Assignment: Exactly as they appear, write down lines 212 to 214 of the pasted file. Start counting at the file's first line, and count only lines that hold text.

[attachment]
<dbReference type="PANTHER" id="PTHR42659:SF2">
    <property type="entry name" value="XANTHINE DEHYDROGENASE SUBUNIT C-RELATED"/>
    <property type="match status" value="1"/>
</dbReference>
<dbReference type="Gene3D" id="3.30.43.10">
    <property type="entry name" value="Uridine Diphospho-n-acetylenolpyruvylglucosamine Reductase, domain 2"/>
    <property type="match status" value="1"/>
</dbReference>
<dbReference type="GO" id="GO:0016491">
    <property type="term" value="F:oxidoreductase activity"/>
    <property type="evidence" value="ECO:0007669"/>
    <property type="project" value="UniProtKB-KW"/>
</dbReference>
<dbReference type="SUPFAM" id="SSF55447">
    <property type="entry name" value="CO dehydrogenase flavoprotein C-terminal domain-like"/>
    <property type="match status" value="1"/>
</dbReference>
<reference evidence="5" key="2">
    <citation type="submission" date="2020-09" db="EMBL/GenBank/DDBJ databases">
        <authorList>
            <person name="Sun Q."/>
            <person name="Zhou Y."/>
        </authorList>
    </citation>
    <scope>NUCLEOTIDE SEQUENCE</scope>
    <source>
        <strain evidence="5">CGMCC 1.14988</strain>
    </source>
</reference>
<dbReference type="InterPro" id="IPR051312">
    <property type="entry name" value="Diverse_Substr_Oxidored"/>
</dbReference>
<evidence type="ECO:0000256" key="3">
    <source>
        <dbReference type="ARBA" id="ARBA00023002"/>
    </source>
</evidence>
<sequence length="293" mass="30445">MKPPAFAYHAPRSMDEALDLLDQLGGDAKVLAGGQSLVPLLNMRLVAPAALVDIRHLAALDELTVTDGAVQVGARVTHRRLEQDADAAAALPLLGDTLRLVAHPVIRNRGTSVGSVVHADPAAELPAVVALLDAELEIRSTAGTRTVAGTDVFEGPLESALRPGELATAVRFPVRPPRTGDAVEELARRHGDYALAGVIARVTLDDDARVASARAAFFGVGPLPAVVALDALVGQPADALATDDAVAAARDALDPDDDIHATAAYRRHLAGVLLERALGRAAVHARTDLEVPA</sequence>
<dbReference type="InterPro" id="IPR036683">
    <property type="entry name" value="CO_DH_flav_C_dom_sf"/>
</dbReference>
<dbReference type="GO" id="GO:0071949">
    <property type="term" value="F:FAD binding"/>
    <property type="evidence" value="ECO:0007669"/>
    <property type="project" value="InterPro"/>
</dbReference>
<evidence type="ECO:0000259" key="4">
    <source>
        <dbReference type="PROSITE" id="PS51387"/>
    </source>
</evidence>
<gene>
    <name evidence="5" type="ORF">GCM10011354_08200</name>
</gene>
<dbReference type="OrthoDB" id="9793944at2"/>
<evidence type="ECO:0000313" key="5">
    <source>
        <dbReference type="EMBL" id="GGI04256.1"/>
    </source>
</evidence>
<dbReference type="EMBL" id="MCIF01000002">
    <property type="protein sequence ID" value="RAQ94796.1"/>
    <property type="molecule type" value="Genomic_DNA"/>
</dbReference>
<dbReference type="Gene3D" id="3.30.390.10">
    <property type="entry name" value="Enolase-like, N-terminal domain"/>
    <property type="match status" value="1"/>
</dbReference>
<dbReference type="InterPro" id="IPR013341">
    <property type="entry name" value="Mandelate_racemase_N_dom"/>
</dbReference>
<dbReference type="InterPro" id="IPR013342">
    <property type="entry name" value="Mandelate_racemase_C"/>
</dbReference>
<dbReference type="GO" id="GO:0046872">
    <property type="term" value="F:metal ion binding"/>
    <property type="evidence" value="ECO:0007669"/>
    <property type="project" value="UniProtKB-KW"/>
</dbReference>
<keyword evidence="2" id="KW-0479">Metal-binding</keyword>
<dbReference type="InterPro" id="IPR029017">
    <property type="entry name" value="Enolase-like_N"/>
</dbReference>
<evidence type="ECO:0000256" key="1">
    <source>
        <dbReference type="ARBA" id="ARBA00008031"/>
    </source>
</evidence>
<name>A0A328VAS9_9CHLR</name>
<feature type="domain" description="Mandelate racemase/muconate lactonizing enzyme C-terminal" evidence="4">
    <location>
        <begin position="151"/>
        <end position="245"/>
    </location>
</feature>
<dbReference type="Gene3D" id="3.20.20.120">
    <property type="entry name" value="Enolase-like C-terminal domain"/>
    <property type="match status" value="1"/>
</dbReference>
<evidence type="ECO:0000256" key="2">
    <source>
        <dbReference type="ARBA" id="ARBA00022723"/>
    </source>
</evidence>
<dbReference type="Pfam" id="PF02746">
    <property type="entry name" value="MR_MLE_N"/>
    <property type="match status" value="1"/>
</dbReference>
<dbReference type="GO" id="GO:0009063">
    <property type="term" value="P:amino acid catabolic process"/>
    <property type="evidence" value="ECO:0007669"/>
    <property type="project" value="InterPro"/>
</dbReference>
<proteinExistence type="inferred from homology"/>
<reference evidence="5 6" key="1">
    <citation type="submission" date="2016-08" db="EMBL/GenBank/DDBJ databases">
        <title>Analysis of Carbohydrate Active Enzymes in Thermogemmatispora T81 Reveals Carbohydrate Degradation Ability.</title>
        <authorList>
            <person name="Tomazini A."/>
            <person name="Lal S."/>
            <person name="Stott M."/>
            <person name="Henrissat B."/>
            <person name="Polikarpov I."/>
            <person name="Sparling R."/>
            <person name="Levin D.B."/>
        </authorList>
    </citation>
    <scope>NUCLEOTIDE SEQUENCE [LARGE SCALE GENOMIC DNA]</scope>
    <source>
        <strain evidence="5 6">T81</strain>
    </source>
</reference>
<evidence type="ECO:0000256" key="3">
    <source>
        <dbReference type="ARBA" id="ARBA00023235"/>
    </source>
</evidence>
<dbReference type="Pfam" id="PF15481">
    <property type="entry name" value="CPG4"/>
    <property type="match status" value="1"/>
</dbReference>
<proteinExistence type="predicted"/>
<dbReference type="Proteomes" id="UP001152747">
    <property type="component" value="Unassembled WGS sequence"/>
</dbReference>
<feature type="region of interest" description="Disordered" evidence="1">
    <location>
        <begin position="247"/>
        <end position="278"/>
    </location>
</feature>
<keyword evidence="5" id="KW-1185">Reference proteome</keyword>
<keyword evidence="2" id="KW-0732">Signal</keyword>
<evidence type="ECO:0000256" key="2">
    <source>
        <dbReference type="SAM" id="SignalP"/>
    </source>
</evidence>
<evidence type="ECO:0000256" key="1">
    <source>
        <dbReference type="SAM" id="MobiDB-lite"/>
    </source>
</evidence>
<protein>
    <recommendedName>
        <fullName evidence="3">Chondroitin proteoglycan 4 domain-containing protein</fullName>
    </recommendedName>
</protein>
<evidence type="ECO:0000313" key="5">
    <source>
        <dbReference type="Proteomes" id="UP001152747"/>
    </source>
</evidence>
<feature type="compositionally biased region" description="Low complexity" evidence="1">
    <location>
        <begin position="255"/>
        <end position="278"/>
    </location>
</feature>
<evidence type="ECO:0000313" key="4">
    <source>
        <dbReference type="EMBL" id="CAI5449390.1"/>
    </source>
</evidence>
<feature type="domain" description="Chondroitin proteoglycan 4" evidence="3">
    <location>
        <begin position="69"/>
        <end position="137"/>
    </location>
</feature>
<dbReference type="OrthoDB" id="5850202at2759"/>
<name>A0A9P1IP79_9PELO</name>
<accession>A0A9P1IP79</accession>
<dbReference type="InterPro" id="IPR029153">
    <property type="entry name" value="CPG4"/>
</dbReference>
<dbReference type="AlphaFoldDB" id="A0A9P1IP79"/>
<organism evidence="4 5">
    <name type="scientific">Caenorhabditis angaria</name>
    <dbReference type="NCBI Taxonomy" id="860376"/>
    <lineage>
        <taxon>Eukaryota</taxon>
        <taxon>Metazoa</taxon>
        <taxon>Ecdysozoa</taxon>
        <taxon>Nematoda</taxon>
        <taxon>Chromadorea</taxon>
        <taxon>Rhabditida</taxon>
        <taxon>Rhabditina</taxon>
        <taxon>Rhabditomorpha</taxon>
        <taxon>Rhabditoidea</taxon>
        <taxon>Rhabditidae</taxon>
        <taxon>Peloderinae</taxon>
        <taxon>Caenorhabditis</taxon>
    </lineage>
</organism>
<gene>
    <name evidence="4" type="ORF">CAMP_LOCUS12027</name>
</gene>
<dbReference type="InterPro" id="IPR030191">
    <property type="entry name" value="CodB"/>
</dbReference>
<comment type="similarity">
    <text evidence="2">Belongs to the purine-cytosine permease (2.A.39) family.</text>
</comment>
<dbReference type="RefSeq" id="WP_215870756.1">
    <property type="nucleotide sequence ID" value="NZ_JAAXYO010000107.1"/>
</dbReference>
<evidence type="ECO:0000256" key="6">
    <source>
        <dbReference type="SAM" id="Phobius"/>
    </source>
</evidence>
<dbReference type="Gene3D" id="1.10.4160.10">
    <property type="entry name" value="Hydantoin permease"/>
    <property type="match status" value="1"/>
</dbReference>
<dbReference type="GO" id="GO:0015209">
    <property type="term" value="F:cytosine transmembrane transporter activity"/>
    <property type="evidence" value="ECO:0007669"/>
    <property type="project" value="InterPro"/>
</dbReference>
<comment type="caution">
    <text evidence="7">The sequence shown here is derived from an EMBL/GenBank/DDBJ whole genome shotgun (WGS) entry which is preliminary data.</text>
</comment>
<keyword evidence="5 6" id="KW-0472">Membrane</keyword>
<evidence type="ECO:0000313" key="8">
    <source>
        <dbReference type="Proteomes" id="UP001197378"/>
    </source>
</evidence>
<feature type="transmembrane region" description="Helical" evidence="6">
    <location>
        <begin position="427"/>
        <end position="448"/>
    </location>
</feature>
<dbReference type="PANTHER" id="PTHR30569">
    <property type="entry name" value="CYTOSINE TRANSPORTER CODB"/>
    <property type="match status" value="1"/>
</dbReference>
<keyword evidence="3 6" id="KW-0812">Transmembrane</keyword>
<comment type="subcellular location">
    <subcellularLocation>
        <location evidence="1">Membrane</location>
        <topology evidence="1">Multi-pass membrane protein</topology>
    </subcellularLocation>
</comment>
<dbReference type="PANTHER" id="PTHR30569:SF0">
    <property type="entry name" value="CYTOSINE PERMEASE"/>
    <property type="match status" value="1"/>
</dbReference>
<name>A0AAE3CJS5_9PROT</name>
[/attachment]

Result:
        <taxon>Peloderinae</taxon>
        <taxon>Caenorhabditis</taxon>
    </lineage>